The Sears, Roebuck and Company catalog made its debut in 1893. The catalogs carried everything: shoes, watches, jewelry, sewing machines, musical instruments, baby carriages, saddles, bicycles, Edison’s gramophones. And, yes, they even carried gravestones.
In 1906, the catalog advertised a monument featuring a sleeping baby, nestled into a pillow tucked into a sea shell. This style came in two versions—The Acme Dark Blue Vein Marble priced at $38. 40 or the White Acme Rutland Italian Marble priced at $40.20 (shipping was additional, of course). Some Internet wags refer to this style as “babies on the half shell.”
This gravestone design very well could be a metaphor for the shell that contains a pearl, the shell that opens and reveals a precious jewel, in this case, a tiny baby. The shell is also a symbol of baptism because of its obvious association to water. In fact, a shell is often used to scoop up and sprinkle water during the baptismal ceremony.
The sea shell is also associated with Saint James, sometimes referred to as James the Greater, who was one of the Twelve Apostles. In some church traditions, James’ mother is reported to be the sister to Jesus’ mother, Mary, making Jesus and James first cousins. Tradition also has it that the remains of the Saint were taken to the Cathedral of Santiago de Compostela in Galicia, which is in the north of Spain.
Saint James became the patron saint of Spain during the re-conquest of the country from the Moors and the Cathedral of Santiago de Compostela became a popular site for Christian pilgrims. Galicia, noted for delicious seafood, including scallops, drew thousands of Christian pilgrims who often carried a scallop shell back with them as a souvenir of the trip. Before long, the sea shell became a symbol of Christian pilgrimage.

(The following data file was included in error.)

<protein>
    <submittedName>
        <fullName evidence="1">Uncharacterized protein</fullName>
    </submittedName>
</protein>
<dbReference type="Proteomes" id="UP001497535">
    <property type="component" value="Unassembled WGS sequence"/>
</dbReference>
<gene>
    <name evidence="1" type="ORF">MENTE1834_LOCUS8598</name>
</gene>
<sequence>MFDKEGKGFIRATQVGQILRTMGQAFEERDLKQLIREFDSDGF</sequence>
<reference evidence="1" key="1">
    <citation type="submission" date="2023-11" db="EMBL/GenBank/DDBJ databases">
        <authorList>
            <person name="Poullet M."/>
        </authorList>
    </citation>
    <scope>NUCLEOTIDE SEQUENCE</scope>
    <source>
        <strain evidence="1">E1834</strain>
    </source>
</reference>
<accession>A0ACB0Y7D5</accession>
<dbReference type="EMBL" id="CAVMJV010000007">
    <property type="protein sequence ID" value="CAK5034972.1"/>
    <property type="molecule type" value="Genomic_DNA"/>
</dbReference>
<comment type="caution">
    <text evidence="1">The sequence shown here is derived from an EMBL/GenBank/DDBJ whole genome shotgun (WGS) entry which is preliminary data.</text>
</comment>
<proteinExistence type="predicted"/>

Samples of this style below:
This monument is in the Oakland Cemetery in Atlanta, Georgia. Baby Maurine, the infant son of R. P. and Anna A. Robbins, was born January 7, 1896, and died April 1, 1896, just three months old.
This sea shell gravestone is in the Oak Hill Cemetery on Highway 46 on the way to Terre Haute, Indiana. It marks the grave of Arthur Connely, the son of William and Anna Hall. Arthur was born June 10, 1886, and died October 4th of the same year. Again, the baby, not quite four months old, is nestled comfortably into the sea shell, which serves as a bed.
The image of a sleeping baby most likely offered comfort to the mourning parents of Adelheid Viola Becker, daughter of B. F. & M. C. Becker. She was born November 27, 1881, and died February 19, 1884, just a few months past her third birthday.
This Sears, Roebuck and Company catalog and many other gravestone and monument company brochures can be found at the Stone Quarries and Beyond Website: http://quarriesandbeyond.org/cemeteries_and_monumental_art/cemetery_stones.html.
The Stone Quarries and Beyond Website was created by Peggy B. and Patrick Perazzo. It focuses on historic stone quarries, stone workers and companies, and related subjects such as geology. Whenever possible links of finished products are provided on the Website. There is a “Quarry Articles” section that presents articles, booklets, and links from the late 1800s to early 1900s, including the 1856 “The Marble-Workers’ Manual.” The “Cemetery Stones and Monuments” section provides references and resources, including many old monument magazines, catalogs, price lists, and a photographic tour “From Quarry to Cemetery Monuments.”
The sea shell is a symbol (or attribute) of St. James because he is said to have been washed up from the ocean on the shores of northern Spain, hence the sea shell.
“The image of a sleeping baby most likely offered comfort to the mourning parents of Adelheid Viola Becker, daughter of B. F. & M. C. Becker. She was born November 27, 1881, and died February 19, 1884, just a few months past her third birthday.”
You might want to recheck your math. 🙂
Pingback: Baby on the half shell – Συγγράμματα
Pingback: Mabel Carita – Συγγράμματα